According to one illustrative embodiment disclosed herein, a method comprises selectively forming a protection layer above a portion of a surface of a bevel region of a substrate, which comprises a central region adjacent to the bevel region for receiving circuit elements thereon. The protection layer has a surface exhibiting a different adhesion characteristic with respect to etch-related polymer materials compared to the surface area of the bevel region. Moreover, the method comprises forming a dielectric layer stack for a metallization layer above the substrate and patterning the dielectric layer stack by an anisotropic etch process.
According to another illustrative embodiment disclosed herein, a method comprises forming a dielectric layer stack for a metallization layer of a semiconductor device above a substrate, wherein the substrate comprises a central region adjacent to a bevel region. The bevel region has a surface topography for providing an increased surface area. Moreover, the dielectric layer stack is patterned on the basis of an anisotropic etch process.
In accordance with yet another illustrative embodiment disclosed herein, a method comprises selectively forming a protection layer above a bevel region of a substrate, wherein the bevel region comprises a plurality of recesses. Moreover, the method comprises, after selectively forming the protection layer, the patterning of a dielectric layer stack formed in a central region of the substrate, wherein the central region comprises a plurality of circuit elements of an integrated circuit.
The disclosure may be understood by reference to the following description taken in conjunction with the accompanying drawings, in which like reference numerals identify like elements, and in which:
While the subject matter disclosed herein is susceptible to various modifications and alternative forms, specific embodiments thereof have been shown by way of example in the drawings and are herein described in detail. It should be understood, however, that the description herein of specific embodiments is not intended to limit the invention to the particular forms disclosed, but on the contrary, the intention is to cover all modifications, equivalents, and alternatives falling within the spirit and scope of the invention as defined by the appended claims.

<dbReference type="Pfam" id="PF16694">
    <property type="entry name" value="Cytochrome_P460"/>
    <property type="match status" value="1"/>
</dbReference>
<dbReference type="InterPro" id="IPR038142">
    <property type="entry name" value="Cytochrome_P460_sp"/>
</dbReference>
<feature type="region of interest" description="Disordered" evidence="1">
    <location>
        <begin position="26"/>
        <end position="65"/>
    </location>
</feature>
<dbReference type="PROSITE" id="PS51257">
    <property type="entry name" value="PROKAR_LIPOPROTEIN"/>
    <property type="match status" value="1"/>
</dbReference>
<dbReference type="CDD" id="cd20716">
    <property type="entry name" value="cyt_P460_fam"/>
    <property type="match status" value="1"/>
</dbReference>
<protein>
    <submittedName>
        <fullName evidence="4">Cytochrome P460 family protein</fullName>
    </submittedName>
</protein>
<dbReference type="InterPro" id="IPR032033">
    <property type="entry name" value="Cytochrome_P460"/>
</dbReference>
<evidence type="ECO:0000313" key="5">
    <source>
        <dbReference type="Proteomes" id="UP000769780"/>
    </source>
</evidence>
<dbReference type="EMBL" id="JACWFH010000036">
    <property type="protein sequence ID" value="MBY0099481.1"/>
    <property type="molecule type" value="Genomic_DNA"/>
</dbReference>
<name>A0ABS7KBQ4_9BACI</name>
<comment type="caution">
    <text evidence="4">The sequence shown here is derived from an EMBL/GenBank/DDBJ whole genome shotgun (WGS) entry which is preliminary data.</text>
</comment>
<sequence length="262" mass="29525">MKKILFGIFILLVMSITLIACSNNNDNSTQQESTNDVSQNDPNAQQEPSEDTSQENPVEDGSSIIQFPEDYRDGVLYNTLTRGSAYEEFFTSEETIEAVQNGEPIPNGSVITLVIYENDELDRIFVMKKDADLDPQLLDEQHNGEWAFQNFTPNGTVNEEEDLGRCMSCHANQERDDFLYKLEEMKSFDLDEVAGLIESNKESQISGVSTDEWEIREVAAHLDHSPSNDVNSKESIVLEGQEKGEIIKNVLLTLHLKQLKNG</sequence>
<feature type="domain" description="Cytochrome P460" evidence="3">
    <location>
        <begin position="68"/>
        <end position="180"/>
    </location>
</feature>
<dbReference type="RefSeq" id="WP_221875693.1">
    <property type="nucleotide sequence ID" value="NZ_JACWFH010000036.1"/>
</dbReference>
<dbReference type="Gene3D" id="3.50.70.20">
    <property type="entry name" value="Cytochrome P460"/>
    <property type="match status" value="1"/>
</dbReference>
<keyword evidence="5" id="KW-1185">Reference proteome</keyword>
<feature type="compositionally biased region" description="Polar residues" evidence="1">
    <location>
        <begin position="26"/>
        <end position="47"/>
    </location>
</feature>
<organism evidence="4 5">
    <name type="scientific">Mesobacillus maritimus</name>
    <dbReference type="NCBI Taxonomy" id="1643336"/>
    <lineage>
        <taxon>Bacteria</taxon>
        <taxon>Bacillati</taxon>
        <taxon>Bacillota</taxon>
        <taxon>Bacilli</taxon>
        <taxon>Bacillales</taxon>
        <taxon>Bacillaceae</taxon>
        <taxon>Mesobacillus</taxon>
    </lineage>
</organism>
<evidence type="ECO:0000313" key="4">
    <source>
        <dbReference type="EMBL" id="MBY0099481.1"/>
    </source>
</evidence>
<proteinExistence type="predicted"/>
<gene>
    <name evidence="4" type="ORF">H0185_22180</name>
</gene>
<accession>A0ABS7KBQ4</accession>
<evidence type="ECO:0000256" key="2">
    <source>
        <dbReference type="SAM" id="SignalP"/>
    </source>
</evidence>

Various illustrative embodiments are described below. In the interest of clarity, not all features of an actual implementation are described in this specification. It will of course be appreciated that in the development of any such actual embodiment, numerous implementation-specific decisions must be made to achieve the developers' specific goals, such as compliance with system-related and business-related constraints, which will vary from one implementation to another. Moreover, it will be appreciated that such a development effort might be complex and time-consuming, but would nevertheless be a routine undertaking for those of ordinary skill in the art having the benefit of this disclosure.
The present subject matter will now be described with reference to the attached figures. Various structures, systems and devices are schematically depicted in the drawings for purposes of explanation only and so as to not obscure the present disclosure with details that are well known to those skilled in the art. Nevertheless, the attached drawings are included to describe and explain illustrative examples of the subject matter disclosed herein. The words and phrases used herein should be understood and interpreted to have a meaning consistent with the understanding of those words and phrases by those skilled in the relevant art. No special definition of a term or phrase, i.e., a definition that is different from the ordinary and customary meaning as understood by those skilled in the art, is intended to be implied by consistent usage of the term or phrase herein. To the extent that a term or phrase is intended to have a special meaning, i.e., a meaning other than that understood by skilled artisans, such a special definition will be expressly set forth in the specification in a definitional manner that directly and unequivocally provides the special definition for the term or phrase.